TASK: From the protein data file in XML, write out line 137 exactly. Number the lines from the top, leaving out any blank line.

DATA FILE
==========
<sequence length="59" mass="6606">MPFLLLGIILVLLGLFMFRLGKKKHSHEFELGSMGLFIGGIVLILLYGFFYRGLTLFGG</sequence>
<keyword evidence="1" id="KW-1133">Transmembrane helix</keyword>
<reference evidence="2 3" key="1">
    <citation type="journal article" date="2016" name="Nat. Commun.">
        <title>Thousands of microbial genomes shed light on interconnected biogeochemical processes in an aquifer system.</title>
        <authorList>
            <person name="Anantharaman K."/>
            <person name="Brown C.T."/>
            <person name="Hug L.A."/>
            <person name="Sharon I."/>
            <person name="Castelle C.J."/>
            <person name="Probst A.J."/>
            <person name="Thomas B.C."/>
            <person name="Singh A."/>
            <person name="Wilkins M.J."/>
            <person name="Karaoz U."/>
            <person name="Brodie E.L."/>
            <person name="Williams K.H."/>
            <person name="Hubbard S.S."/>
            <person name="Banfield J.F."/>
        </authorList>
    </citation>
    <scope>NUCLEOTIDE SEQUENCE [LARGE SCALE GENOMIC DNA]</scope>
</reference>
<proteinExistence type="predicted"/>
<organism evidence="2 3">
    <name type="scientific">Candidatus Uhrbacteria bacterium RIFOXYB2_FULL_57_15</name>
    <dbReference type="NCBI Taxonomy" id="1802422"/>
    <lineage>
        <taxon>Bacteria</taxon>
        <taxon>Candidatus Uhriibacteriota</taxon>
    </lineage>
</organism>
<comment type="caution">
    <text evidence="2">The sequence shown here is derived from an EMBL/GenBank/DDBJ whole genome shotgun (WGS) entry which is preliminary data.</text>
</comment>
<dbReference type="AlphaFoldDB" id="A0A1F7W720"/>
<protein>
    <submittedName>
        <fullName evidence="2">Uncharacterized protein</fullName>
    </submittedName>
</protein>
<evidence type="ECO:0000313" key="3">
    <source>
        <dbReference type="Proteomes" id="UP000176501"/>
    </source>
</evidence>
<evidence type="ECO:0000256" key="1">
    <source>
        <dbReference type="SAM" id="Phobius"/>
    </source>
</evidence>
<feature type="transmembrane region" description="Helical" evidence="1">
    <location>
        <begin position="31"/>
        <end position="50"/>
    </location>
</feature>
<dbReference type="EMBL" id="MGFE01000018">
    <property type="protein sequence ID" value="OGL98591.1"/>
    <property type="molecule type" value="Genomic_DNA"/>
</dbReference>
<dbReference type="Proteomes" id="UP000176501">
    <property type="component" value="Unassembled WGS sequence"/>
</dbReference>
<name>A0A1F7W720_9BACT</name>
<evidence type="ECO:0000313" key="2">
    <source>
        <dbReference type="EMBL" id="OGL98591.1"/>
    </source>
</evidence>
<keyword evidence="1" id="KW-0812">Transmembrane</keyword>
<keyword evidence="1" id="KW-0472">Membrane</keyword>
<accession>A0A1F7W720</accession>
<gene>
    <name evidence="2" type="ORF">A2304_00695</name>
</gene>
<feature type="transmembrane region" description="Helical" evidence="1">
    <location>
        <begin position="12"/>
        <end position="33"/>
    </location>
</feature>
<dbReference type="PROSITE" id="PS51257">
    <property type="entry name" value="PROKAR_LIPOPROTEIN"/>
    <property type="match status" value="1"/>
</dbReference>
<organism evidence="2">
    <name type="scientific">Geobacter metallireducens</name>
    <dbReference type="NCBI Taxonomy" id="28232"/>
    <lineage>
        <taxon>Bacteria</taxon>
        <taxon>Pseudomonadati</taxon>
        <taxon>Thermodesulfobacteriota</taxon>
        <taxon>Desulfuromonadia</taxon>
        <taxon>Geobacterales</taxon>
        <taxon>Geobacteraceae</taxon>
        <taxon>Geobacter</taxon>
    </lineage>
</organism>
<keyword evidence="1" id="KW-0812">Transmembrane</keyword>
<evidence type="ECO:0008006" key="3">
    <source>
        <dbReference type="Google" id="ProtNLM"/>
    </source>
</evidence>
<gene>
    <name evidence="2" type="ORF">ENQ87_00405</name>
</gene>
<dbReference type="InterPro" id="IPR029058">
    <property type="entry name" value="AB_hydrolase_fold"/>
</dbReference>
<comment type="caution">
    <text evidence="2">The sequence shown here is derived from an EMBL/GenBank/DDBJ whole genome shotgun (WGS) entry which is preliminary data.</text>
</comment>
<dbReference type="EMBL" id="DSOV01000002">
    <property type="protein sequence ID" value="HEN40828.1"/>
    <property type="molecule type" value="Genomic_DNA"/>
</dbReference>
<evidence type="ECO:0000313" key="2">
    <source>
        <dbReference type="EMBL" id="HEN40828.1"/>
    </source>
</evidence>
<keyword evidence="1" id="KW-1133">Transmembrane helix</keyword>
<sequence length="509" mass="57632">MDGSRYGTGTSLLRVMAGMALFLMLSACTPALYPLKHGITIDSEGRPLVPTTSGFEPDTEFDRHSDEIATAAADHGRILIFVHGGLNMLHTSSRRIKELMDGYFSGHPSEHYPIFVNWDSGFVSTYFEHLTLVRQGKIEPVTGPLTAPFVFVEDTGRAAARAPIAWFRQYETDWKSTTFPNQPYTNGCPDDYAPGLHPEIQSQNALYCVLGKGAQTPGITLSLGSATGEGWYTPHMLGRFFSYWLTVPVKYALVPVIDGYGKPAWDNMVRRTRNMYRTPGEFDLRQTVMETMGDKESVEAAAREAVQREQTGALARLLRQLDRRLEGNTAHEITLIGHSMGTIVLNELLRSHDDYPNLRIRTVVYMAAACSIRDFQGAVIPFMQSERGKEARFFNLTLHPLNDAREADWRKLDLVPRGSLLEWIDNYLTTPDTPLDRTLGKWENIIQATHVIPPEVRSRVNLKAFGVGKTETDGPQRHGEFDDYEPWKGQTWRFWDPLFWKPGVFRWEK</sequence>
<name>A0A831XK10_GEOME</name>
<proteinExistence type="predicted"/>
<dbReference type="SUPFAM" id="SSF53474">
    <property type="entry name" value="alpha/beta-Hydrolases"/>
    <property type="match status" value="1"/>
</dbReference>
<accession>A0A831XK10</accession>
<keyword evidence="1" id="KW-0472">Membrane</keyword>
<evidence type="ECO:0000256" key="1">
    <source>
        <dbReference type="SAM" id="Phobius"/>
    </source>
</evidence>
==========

        <dbReference type="SAM" id="Phobius"/>